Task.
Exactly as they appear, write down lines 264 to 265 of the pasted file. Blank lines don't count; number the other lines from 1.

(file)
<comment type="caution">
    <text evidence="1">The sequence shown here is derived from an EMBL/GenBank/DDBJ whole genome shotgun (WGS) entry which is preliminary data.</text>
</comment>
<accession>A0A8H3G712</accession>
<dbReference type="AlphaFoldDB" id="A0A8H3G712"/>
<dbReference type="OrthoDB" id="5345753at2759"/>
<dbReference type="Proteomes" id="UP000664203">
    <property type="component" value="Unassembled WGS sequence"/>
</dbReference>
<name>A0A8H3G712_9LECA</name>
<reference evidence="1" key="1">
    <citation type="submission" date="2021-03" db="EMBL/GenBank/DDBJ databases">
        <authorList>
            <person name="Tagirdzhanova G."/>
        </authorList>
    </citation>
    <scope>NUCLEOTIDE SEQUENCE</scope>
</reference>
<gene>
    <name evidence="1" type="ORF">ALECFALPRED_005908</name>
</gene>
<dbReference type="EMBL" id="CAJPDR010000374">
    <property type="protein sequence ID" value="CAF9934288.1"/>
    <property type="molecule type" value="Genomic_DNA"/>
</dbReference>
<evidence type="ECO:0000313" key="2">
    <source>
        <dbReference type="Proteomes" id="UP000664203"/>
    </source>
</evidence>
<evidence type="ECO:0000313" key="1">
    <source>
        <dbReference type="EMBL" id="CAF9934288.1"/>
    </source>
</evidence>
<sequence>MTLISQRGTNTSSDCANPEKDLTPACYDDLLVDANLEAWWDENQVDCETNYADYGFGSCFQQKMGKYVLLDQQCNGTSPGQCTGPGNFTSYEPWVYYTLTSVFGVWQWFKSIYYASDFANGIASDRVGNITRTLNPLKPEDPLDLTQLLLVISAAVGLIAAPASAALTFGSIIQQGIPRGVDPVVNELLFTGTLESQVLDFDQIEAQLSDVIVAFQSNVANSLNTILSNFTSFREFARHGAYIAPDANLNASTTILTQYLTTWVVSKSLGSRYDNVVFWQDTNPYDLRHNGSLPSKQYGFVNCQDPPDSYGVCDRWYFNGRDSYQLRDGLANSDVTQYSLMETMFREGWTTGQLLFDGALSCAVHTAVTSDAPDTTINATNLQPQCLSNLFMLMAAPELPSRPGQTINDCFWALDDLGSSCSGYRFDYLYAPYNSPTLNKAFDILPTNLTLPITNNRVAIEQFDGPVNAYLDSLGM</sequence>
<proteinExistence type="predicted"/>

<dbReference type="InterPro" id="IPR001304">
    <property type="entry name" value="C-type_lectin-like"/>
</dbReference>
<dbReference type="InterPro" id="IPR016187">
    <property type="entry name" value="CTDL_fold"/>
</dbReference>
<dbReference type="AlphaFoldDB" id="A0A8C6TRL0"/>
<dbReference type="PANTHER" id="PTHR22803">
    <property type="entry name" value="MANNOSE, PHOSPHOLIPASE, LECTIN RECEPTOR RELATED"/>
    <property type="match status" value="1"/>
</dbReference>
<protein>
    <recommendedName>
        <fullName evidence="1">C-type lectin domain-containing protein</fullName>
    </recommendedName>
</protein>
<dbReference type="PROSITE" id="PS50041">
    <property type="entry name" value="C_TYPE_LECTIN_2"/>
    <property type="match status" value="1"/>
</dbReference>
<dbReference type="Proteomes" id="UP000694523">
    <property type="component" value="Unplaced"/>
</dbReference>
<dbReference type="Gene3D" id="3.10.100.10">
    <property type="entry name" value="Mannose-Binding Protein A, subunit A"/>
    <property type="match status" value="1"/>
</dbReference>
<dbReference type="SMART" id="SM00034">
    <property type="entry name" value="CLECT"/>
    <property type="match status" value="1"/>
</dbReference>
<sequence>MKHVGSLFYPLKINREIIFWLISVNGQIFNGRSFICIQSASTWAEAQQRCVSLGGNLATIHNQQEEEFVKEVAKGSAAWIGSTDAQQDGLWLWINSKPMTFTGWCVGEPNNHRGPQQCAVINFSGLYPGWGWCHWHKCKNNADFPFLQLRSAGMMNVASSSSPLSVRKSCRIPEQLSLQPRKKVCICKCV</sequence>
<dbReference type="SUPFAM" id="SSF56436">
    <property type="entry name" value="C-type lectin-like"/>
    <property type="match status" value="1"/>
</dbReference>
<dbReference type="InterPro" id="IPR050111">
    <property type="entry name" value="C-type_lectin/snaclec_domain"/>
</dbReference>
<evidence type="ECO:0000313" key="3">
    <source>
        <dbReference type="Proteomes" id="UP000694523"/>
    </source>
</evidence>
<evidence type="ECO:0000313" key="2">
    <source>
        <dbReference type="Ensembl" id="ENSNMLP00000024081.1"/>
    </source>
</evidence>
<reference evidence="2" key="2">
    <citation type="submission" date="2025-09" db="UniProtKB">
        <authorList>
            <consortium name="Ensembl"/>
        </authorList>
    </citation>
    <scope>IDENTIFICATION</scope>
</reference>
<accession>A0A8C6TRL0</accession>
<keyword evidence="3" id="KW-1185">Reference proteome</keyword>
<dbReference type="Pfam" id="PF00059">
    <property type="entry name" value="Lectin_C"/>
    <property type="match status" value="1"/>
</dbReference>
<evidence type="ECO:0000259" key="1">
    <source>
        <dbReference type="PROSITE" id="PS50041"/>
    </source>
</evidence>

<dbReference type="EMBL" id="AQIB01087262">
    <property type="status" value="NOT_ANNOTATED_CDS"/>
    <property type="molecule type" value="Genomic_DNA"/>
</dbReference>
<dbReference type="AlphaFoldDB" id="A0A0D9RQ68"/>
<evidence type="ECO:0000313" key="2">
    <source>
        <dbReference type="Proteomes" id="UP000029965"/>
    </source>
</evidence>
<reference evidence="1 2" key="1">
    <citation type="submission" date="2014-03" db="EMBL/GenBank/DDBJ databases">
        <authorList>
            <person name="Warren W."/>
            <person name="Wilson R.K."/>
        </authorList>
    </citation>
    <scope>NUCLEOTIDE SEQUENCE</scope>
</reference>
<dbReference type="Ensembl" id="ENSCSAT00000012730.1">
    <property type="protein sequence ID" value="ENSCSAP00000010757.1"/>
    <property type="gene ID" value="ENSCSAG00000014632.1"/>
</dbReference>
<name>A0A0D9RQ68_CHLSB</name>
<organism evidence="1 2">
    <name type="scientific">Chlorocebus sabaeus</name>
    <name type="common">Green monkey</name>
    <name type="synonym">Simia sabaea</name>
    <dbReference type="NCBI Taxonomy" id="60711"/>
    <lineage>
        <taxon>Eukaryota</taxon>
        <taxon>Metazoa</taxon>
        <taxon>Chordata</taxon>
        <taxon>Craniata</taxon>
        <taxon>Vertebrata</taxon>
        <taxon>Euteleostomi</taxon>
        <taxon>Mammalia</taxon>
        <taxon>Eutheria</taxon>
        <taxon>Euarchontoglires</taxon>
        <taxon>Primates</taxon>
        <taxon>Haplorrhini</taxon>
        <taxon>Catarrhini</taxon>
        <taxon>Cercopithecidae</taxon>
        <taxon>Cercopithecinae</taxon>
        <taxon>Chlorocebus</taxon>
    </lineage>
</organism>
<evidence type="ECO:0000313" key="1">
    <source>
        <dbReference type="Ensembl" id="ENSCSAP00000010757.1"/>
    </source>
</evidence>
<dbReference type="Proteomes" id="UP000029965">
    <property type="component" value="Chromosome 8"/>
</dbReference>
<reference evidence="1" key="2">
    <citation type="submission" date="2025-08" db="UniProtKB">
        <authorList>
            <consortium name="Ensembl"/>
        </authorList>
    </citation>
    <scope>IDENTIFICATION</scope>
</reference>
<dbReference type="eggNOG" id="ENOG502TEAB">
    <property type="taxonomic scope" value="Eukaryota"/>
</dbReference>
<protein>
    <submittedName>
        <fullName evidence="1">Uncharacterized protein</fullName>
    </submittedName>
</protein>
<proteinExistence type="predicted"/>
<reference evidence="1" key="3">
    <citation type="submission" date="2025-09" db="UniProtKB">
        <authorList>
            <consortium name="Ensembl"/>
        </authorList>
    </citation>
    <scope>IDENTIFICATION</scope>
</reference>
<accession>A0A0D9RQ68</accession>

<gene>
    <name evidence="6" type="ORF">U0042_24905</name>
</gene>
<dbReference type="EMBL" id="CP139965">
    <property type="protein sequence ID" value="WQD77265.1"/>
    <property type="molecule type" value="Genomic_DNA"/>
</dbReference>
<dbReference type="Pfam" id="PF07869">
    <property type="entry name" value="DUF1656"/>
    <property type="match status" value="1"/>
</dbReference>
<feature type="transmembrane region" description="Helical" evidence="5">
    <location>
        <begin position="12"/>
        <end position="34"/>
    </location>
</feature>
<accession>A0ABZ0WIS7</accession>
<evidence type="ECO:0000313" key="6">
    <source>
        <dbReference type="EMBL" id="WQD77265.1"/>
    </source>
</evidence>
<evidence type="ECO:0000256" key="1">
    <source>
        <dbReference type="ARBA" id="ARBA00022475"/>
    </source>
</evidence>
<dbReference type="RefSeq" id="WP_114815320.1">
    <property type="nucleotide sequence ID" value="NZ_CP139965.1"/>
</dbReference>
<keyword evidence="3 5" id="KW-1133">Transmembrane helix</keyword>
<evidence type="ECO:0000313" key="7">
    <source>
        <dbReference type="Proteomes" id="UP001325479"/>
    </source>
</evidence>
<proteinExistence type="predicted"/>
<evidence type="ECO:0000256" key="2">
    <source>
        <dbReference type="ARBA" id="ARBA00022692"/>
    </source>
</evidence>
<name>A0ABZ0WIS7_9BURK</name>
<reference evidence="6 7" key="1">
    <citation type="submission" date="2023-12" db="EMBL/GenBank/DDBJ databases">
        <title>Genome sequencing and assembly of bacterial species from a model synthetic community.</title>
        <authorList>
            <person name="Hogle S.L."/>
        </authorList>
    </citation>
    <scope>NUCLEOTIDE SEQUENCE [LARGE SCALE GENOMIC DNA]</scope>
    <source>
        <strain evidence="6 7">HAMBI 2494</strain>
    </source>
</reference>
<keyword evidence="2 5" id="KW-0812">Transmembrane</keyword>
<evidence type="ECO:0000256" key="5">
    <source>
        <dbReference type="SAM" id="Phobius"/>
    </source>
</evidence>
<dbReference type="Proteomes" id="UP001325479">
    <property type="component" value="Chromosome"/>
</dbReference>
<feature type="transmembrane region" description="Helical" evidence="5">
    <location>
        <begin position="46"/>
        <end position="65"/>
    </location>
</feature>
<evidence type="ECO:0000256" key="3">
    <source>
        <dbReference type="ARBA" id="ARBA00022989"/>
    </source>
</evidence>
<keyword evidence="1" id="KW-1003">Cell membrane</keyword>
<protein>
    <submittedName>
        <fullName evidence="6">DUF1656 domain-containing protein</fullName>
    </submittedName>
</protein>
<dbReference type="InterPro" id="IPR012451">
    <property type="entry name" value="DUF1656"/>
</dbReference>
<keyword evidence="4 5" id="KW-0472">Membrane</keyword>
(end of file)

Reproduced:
<protein>
    <submittedName>